In recent years, the love that dare not speak its name has been so loud that one can barely hear Fox News and the religious right’s warning of the dangers that the acceptance of homosexuality will bring. Hollywood celebrities have refused to marry until same-sex marriage is legalized everywhere and President Obama even incorporated gay rights in to his campaign platform in 2012. One is more likely to see a news story about gay teens being bullied than a story about international politics.
With all that attention, it’s hard to imagine what else there is to be said on the subject. Triangle Productions aims to find out what has been left unexplored with its production of Five Lesbians Eating Quiche at the The Sanctuary at Sandy Plaza.
The story centers on a group of “widows” known as The Susan B. Anthony Society for the Sisters of Gertrude Stein, enjoying their annual breakfast in 1956. Their motto is, “no men, no meat, all manners.” As they are about to dig into their egg pie they hear that the Atom bomb is about to be dropped on their city. The impending disaster causes the prim and proper ladies to open up about their secret fantasies and desires.
The pie itself serves as a metaphor for the vagina. Everyone brings a quiche to the party and “The best quiche gets eaten first.” The ladies sample the pie, first with trepidation, then with giddy enthusiasm and finally with acceptance. One member of the society goes so far as to dive face first into the pie licking it with wild abandon.
The fourth wall is broken as soon as the audience arrives at the theater as they are all given name tags with era appropriate names on them. The actors address the audience directly and encourage voting and participation along the way.
Reviews of the play have been very positive from both the LGBT community and the mainstream press.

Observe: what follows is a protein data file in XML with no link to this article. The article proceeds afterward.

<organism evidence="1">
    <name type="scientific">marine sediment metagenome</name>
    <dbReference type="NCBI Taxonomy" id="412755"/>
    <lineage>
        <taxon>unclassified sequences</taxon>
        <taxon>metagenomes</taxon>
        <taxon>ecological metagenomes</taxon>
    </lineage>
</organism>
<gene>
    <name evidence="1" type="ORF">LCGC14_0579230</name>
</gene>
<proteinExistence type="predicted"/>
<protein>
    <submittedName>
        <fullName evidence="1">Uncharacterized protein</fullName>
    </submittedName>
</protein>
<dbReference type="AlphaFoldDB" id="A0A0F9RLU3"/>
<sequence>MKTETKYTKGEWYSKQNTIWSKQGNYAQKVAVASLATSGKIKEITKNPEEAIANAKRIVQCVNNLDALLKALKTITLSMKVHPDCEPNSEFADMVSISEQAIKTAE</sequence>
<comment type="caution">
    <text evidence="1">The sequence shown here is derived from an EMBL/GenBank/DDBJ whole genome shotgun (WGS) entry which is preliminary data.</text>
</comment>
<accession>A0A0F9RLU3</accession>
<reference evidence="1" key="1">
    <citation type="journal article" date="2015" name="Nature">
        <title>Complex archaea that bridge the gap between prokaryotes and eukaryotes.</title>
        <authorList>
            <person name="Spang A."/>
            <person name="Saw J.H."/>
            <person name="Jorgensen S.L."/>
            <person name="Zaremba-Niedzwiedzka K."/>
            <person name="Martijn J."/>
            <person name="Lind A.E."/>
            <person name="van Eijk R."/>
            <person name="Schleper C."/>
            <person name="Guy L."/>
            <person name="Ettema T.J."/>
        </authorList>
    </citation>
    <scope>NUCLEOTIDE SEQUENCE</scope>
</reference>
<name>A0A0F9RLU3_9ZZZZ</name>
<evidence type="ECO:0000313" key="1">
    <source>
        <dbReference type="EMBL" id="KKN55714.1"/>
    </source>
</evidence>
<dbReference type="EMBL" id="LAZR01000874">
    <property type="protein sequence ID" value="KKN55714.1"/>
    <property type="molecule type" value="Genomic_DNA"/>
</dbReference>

The Chicago Tribune said the play,” Dishes up high-spirited theatrical comfort food with a bit of a saucy kick.”
Time out Chicago called it, “Sharp, smart and hysterically funny.”
The play enjoyed its premier in June of 2011 and quickly obtained a cult following, for its campy slightly raunchy humor. Samuel French caught wind of its success and published the script of the one act. Whenever a play is published by the famous company, many productions are always in its future and it is sure to be a favorite choice for monologues and scene study in theater classes across America.
Triangle Productions has been producing LGBT themed plays for over twenty-five years here in Portland. Every show they produce is geared to promote diversity and acceptance. The company describes itself as creating theater that is, “outside the box.”
The company has over eighty nine award nominations to its credit and has produced over two hundred shows. Its production “Tonya and Nancy: The Rock Opera,” was featured on Entertainment Tonight. It has produced shows in a number if spaces including The World Trade Center Auditorium, and Jimmy Mak’s jazz club, it is currently housed at at The Sanctuary @ Sandy Plaza.
The show continues its successful run until Saturday, December 20, 2014. Performances are at 7:30 p.m. on Thursday, Friday and Saturday. On Thursday night the theater is hosting a 50’s dress up party. Tickets to the show range from $15.00 to $35.00.
Eliza Gale – PortlandMetroLive.com Contributor
Eliza Gale began her blogging career interviewing aspiring actors and industry professionals on a Los Angeles based website called Curvewire. She started www.elizagalesintervviews in 2012 and has interviewed over three hundred people about their jobs and businesses since then. She has contributed many interviews to 360drinks.com, which is a Portland based happy-hour website. She also writes for Examiner.com and AXS.com.